Fairy-Tale Files, published once weekly, feature three variations of a fairy tale chosen by one of Fairy Tale Review’s editors, readers, editorial assistants, or contributors.
- 17th Century: Subjects of the late Ming Dynasty begin to don wardrobes inspired by characters in popular fiction.
- 1939: Forrest J. Ackerman, the granddaddy of all sci-fi aficionados, wears what he calls a “futuristicostume” at the 1st World Science Fiction Convention. Ackerman is one of two people who appear in nontraditional garb.
- 1984: The word cosplay originates in Los Angeles during that year’s World Science Fiction Convention when Nobuyuki Takahashi combines the Japanese kosu (“costume”) with pure (“play”). コスプレ,, if you’ve ever wanted to write it
- 1998: The opening of various cosplay restaurants (Kosupure-kei inshokuten) in Tokyo. Culver City, California, follows suit, as do additional eateries in Davis, New York and Detroit, the Big Apple’s Maid Café being the only US cosplay restaurant still open.
- 2015: Britain’s Channel 4 airs the reality show WTF is Cosplay? Need we say more…
Extreme Body Cosplay
The brother in the Grimms’ “Brother and Sister” transforms into a fawn after drinking from a brook enchanted by his evil stepmother. For fans who like their transformations a little less permanent and a lot less evil, cosplaying is the pastime of choice. From celebrities to genre staples (the anime-r the better!), options are as much about individuality as they are community.
For some people, costumes and makeup aren’t enough. They seek a more radical modification. TLC’s My Strange Addiction presented a man heavily invested—upwards of $175,000—in becoming Madonna. E! Television’s Botched gave insight into another man’s quest to embody a living Ken doll.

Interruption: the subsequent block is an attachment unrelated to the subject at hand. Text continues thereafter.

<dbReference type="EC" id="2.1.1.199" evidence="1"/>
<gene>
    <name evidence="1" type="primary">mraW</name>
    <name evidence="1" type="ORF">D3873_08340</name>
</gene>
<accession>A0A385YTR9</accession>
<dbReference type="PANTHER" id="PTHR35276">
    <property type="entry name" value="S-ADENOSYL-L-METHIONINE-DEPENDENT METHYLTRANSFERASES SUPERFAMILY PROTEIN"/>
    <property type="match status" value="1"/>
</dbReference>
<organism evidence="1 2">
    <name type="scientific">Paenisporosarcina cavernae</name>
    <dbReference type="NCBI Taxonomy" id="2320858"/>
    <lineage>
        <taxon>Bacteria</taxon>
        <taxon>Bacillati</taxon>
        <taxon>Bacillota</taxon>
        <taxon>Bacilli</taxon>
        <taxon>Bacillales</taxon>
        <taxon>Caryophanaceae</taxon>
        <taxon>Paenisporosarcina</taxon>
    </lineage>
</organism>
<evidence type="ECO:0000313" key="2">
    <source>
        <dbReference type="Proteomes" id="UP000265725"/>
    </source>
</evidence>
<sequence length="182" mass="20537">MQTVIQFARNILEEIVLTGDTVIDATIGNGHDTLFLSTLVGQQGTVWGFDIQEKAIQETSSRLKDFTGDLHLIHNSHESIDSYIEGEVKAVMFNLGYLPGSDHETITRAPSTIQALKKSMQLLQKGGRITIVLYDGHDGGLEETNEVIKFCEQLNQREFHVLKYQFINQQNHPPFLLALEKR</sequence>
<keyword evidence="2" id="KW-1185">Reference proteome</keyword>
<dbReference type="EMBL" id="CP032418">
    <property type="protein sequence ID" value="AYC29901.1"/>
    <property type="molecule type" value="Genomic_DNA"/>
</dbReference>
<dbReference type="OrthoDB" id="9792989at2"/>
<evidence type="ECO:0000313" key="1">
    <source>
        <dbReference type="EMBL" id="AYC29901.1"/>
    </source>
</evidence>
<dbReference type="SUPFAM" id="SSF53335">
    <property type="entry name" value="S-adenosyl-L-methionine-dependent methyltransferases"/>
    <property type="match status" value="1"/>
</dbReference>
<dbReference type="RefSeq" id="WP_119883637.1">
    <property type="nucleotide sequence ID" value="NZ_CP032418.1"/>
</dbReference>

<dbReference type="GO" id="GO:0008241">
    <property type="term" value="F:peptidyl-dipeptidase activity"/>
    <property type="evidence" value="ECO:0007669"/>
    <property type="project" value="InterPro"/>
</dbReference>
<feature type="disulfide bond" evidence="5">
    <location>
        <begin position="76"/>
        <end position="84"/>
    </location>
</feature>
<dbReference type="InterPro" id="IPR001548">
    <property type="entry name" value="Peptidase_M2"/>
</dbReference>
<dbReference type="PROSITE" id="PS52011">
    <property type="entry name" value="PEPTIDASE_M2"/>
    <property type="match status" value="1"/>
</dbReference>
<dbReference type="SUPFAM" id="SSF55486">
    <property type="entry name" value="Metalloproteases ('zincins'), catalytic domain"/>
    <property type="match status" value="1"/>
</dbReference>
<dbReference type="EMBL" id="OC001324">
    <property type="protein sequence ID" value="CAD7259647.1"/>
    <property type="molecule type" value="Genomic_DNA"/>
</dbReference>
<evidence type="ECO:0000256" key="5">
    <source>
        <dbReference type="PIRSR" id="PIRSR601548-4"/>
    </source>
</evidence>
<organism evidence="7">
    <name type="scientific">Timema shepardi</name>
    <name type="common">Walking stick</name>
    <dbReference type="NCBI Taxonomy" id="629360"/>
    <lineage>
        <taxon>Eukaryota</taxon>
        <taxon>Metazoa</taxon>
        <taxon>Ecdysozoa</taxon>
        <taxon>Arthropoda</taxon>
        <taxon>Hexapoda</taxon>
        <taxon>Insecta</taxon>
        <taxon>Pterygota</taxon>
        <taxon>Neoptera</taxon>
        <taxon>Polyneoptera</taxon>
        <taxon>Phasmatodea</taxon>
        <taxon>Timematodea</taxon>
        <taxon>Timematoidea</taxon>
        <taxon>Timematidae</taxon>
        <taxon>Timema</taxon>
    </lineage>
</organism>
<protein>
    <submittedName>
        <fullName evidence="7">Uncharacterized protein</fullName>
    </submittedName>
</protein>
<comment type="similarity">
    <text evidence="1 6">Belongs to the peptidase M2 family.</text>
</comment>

How far are people willing to alter their appearance? Henry Damon of Venezuela had his eyeballs tattooed black, forehead implants, part of his nose cut off and other procedures done so that he could resemble the Red Skull from Marvel Comics.
Indelibility will never be the same.
- In 2008 Japan’s cosplay industry profited to the tune of 35 billion yen.
- The San Diego Comic-Con International (the apex of cosplay gatherings) saw 130,000+ in attendance last year; up 129,700 from the event’s beginnings in 1970.
- Cosplayers of note include Jay Maynard, aka “Tron Guy,” Jessica Nigri (famous for her re-creation of Lollipop Chainsaw’s Juliet Starling), and journalist/model Ginny McQueen, or “g-chan” as she’s known on the convention circuit.
- Should you find yourself competing in next year’s World Cosplay Summit, remember it’s up to 10 points for Costume, ditto Performance. A perfect score in the Faithfulness category nets an additional 5 points. Earn a top award and you could be the next Yummy Gamorah or Bereniç Serrano Vidal.
This fairy-tale file brought to you by editorial assistant Richard Leis and poetry editor Jon Riccio.